3 Takeaways from SaaStr Annual 2017 #saastr



I’ve enjoyed Jason Lemkin‘s thoughts and content from afar for a while including his annual SaaStr event bringing together those who are in the software as a service (SaaS) universe.

Having previously been the CEO of a SaaS company (LoopFuse) and worked in many over the years in various roles, I know up close and personal the challenges and aspirations to start a company, grow it to $1M in annual recurring revenue (ARR), get to $10M ARR, and then shoot for $100M ARR.  It’s a hard path to get the product right, the pricing nailed down, and the customer retention/renewal dialed in among many, many other variables.

So, I decided to attend this year’s event. In addition to my work here at Heinz Marketing where I have many projects helping SaaS companies with their pipeline performance, I am an advisor to SaaS company LeadMethod who makes a distributor relationship management platform so I definitely count myself as one within the “SaaS universe.”

I was not disappointed (other than the rain) at SaaStr 2017.  Like many events, the value is in who you meet and I found that to be the case here.  What was great was how open and interested people were to make new connections and have great conversations.  It was also a great place to see people I hadn’t seen in a while.

On the flight back to Seattle, I wrote out my 3 key takeaways from this event as follows:

  1. Scale – back to the aforementioned $1M=>$10M=>$100M trajectory. Getting there is not just about revenue, it is about who you hire when, what you focus on when including building a funnel that generates a repeatable, dependable, and predictable customer acquisition process so you know with each additional sales hire and marketing dollar spent what you can expect in revenue.  This was an optimistic theme meaning it was about taking what has been built and becoming the next Twilio or AppDynamics.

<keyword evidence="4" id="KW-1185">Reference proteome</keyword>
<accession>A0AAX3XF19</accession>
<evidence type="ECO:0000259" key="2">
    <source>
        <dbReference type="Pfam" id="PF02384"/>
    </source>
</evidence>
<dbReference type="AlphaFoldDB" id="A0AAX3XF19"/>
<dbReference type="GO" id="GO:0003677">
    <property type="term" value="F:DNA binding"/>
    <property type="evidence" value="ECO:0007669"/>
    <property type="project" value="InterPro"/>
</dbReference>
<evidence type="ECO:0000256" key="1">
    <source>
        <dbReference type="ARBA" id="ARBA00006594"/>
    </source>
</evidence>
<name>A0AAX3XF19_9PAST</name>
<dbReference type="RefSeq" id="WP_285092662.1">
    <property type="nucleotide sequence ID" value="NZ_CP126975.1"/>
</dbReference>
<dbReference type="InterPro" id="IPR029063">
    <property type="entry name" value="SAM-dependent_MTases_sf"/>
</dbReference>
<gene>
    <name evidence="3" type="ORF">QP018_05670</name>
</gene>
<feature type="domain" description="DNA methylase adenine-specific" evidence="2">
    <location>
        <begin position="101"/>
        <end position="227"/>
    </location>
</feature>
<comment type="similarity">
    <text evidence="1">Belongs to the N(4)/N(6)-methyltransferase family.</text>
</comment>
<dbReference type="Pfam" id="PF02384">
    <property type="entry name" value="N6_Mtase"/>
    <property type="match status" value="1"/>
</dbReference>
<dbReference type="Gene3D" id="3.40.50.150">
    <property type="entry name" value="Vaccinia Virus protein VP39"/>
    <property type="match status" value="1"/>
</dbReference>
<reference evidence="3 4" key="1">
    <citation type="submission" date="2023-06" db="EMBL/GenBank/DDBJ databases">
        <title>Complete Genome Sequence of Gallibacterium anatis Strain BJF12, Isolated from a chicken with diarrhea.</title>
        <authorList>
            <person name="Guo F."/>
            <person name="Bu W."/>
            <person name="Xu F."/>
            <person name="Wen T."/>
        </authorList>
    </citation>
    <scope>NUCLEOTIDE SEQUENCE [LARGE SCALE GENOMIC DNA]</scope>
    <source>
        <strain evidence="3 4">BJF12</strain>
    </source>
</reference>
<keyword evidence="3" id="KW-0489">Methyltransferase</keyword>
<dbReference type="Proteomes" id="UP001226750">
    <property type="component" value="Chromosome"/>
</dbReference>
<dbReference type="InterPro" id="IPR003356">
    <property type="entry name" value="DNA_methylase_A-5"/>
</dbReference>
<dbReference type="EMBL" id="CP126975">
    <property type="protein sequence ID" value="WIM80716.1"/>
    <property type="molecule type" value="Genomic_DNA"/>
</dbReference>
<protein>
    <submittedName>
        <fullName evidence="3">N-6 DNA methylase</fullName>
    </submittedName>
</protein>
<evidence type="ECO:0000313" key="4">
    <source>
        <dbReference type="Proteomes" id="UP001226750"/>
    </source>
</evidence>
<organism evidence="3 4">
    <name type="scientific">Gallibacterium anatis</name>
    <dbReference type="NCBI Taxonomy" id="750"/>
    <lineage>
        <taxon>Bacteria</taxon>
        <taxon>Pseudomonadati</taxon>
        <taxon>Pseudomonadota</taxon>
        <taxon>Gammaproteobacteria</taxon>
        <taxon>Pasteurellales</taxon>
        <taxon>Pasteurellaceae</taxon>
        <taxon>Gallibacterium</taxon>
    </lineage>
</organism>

2. Machine Learning – the VC sessions were heavily attended and very focused on “machine learning” as a core investment thesis. I agree that there is huge need + opportunity to make software smarter – using vast stores of data to help anticipate next steps, orchestrate processes, and provide deeper insight to power businesses forward.
  3. Perspective – great events always deliver something unexpected and this year I summarized this as “perspective.”  Hearing Dustin Moskovitz, a Facebook co-founder, discuss balance in work as well as the core themes he is supporting as a philanthropist was really interesting. Naval Ravikant of AngelList shared the amazing story of building this platform and its impact on delivering funding to early stage companies but most memorable to me was his discussion of his post “American Spring” from a year ago anticipating our most recent Presidential election results.

I met great new people from Loopio, Samanage, TrenDemon, Replex, Coconut Calendar, and WeWork in addition to re-connecting with friends at companies like Boomerang and PipelineDeals. I will be back to this one and you should strongly consider it if you are a SaaS business or help them grow.

On a final note, Bessemer Venture Partners did a nice job on their “State of the Cloud 2017” report and I have dropped those slides below.